In an ongoing search for the truth in health and fitness I have subjected myself to many terrible things. I believe in experimenting with theories and research before I pass the information on to my clients.  This is not one of those times. My friend Jenny Johnson, who has the awesome title of Independent Chocolatier, was educating me on how to know if your chocolate is healthy or not and I thought you might find it as interesting as I did.  My personal research continues on this subject, but here is Jenny's chocolate education moment. The truth is that the percentage of cocoa (or cacao) in dark chocolate really doesn't matter.  Well, only if you enjoy eating very bitter chalk, then the higher the better.   I know what you are thinking, "I've always heard dark chocolate was good for me".  Don't worry, its level of goodness has not changed.   First, let's find out the difference between cocoa and cacao and then we'll talk about why it's not so important.   Cacao generally refers more to the raw, unprocessed form of chocolate.  While cocoa generally refers to the processed form of chocolate.  A helpful definition can be found here:  Many times, though, you will see the terms used interchangeably.   What makes dark chocolate good for you anyway?  It is something called cocoa flavanols.  Cocoa flavanols, when consumed, can help support your circulatory system.   So if cocoa flavanols are in cocoa, the more cocoa you eat, the more flavanols you are getting, right?  You can see where the idea of eating a higher cocoa content came from.   But here's what matters.  The percentage of cocoa flavanols that are left after processing depend greatly upon the method used to process the cacao.   Think of it this way-does a vegetable that is boiled to mush have the same vitamins and minerals as one that is raw or that has been minimally cooked?  The same is true with flavanols.   How the cacao is processed determines the cocoa flavanols that are retained.  The real benefit comes from the percentage of flavanols, not the cocoa percentage.   Flavanol content is not carried on chocolate bar packaging so it is almost impossible to know exactly what you are getting.  However, there is one company that uses a patented process that retains more of the cocoa flavanols during processing.  That company is Mars® and the process is known as Cocoapro®.  You can read about the process here:   Dove® chocolate is made by Mars® using this process and Dove® dark has been used in medical research.  If you enjoy reading clinical trials, you can find a lot of information here:   Occasionally they do look for study participants.  I've thought of applying but I might have an unfair advantage 🙂   So the next time you spring for a chocolate bar, unless you want bitter chalk, find something that is pleasing to the palette.  I just go for a Dove® dark bar.  I find it pleasing.  All the flavanols are just a bonus.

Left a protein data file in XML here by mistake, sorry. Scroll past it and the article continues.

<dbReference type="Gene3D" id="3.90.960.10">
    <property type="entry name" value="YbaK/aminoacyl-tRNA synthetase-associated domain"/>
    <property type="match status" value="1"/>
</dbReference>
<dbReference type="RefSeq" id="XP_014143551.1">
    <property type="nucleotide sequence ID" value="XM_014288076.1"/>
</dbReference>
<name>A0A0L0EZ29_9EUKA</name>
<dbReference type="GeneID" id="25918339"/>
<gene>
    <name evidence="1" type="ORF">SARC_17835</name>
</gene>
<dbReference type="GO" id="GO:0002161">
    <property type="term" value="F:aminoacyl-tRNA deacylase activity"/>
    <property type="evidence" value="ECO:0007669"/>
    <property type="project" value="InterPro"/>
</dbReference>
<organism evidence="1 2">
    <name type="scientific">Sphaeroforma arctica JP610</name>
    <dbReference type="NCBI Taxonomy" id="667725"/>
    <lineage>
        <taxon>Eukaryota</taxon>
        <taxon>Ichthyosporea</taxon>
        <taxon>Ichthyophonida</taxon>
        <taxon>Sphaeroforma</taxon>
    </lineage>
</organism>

Do you have more questions about chocolate? Are you like me and now you want to go buy some chocolate? You can contact Jenny at and she would be happy to help.